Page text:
posts tagged ‘mail

In our 2013 report on “The Future of Correspondence,” we examine how brands are fusing digital elements with physical mail and vice versa. An innovative example comes from Australia Post, which recently started offering Video Stamps. Using Australia Post’s smartphone app, the sender scans a QR code on the postage stamp and then records a […]

Find our roundups collected in magazine form on Flipboard, the iOS and Android app; download the app to view this week’s edition here: http://flip.it/J6Fj -The Economist looks at how brands are building loyalty among Africa’s lower-income consumers. -McKinsey examines how American retailers “can keep up with consumers” in today’s fast-changing landscape. -The FT reports that […]

Our recent report “Retail Rebooted” noted that retail is in the midst of a momentous shift. “The retail environment is as dynamic today as it has ever been,” observes McKinsey in a new report on the sector in North America. Already the evolution has been rapid: A chart (above) shows that 6 of the 10 […]

In July, we wrote about 3D printers moving into the mainstream as costs come down, with several major retailers now selling 3D printers or providing 3D-printing services. Shortly after that post, UPS announced it would begin offering access to in-store 3D printers, targeting startups and small businesses; six locations around the U.S. are now testing […]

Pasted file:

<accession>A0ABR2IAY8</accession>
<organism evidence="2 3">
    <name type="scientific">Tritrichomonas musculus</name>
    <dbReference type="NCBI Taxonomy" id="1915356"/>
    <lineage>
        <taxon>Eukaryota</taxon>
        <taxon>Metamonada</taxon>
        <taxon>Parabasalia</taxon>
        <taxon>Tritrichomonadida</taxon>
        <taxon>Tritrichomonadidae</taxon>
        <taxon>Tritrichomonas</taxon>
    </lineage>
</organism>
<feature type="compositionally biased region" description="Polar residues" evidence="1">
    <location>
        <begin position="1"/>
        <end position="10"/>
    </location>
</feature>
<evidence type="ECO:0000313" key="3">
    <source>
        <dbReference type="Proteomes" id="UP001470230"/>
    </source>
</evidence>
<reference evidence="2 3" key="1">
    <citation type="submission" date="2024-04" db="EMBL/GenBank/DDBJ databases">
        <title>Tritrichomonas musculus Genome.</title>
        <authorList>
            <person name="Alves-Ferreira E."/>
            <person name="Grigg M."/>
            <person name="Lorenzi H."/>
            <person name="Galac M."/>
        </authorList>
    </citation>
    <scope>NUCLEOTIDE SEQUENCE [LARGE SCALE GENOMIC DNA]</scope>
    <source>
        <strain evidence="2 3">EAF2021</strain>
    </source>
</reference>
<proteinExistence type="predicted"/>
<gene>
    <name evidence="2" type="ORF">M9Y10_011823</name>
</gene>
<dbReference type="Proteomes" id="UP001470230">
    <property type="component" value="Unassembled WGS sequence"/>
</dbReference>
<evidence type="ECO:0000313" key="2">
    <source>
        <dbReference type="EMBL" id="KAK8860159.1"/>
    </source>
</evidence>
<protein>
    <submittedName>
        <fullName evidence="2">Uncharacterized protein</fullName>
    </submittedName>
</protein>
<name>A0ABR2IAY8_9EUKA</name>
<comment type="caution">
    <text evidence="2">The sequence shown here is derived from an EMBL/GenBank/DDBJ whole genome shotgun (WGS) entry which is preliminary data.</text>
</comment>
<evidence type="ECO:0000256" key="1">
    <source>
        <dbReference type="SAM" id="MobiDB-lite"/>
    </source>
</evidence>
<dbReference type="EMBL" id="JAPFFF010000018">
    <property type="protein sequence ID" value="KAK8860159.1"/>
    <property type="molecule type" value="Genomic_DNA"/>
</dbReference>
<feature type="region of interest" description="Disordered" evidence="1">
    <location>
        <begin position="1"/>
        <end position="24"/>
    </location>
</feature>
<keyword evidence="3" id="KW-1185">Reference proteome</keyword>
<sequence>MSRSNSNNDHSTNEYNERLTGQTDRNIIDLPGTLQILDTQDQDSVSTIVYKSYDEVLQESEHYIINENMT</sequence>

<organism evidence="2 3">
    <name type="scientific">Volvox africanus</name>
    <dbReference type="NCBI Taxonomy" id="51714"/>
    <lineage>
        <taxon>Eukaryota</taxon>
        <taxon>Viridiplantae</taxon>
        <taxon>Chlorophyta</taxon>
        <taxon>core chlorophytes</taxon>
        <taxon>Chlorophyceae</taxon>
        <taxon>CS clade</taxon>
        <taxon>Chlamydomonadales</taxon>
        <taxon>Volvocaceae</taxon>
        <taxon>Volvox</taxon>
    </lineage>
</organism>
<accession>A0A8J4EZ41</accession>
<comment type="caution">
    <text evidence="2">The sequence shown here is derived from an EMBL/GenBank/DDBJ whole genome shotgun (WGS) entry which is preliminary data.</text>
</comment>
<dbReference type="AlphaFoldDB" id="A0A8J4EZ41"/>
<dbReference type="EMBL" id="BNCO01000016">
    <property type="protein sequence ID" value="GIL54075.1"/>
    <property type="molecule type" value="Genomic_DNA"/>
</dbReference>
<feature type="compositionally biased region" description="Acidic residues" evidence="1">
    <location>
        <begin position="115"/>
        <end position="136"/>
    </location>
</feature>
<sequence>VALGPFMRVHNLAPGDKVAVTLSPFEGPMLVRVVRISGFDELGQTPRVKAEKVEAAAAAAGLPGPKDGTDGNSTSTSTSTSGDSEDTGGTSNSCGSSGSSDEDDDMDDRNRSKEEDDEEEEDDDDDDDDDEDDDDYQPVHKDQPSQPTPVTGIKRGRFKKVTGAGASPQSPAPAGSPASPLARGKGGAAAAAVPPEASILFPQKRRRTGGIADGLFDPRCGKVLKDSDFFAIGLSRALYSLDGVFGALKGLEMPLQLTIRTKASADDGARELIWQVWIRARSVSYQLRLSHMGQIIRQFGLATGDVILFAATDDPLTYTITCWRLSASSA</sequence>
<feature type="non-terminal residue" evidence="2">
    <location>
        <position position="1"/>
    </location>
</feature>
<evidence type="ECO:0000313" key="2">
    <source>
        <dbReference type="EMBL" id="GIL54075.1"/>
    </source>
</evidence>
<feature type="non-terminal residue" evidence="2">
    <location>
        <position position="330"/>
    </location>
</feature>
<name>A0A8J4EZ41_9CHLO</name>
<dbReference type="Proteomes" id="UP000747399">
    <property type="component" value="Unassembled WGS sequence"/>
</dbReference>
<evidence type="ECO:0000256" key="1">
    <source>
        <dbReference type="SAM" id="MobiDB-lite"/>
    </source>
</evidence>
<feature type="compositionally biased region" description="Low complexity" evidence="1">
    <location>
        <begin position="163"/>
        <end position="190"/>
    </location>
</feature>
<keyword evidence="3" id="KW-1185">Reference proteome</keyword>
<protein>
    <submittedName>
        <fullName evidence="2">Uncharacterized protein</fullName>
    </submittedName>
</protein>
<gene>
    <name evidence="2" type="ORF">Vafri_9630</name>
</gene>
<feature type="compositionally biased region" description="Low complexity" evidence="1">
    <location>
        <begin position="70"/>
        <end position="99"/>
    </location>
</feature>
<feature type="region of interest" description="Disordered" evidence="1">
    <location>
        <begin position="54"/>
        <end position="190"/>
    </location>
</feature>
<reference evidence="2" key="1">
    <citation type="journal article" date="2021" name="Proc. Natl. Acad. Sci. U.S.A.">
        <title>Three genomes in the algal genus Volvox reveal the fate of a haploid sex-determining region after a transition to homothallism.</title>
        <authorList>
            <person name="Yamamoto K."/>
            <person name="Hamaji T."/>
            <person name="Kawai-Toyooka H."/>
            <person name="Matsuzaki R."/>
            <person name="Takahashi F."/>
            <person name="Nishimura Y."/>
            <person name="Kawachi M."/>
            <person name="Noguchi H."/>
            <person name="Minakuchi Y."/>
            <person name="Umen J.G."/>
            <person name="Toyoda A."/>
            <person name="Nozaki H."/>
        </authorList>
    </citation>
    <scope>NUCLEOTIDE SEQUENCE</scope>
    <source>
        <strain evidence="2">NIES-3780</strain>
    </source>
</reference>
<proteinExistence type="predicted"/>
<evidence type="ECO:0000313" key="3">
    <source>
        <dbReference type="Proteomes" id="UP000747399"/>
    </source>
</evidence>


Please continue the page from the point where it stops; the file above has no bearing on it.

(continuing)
Find our roundups collected in magazine form on Flipboard, the iOS and Android app; download the app to view this week’s edition here: http://flip.it/J6Fj -A McKinsey report on “the shifting global business landscape” examines changes in where and how the world does business as emerging markets expand. -As Twitter files an IPO, an FT special report […]

Our latest trend report, on “The Future of Correspondence,” assesses the enduring role of physical mail in the digital era. One trend we identify is the Fusion of the Digital and Physical—that is, mapping digital elements onto the physical and vice versa. During our research, we spoke to Evan Baehr, co-founder of Outbox, a hybrid-mail […]

Print catalogs are still alive and well, proving to be an enduring way of connecting with consumers, as we note in our recent report on “The Future of Correspondence.” But increasingly catalogs will also bridge the physical/digital divide, thanks to augmented reality. Last year Ikea added an “X-Ray” feature to its catalog—one of the most […]

In our new trend report on “The Future of Correspondence,” we take a look at the endurance of physical mail at a time when people have a constantly broadening range of ways to communicate, from texts and emails to tweets and Snapchats. People assign widely different values to these different media, as we determined in […]

Our latest report, “The Future of Correspondence,” details the continued relevance of mail in the digital age. A wide majority of people enjoy sending physical mail, as we found in a survey we conducted in the U.S. and the U.K. using SONAR™, JWT’s proprietary online tool. For many, letters and cards are a superior way […]

It’s only in the last few decades that cheap and easy alternatives to the post have proliferated, radically reshaping the way in which we correspond. But postal services are here to stay. We still need packages delivered, for one thing, and we’re also developing a greater appreciation for “slow communication.” Our July trend report, “The […]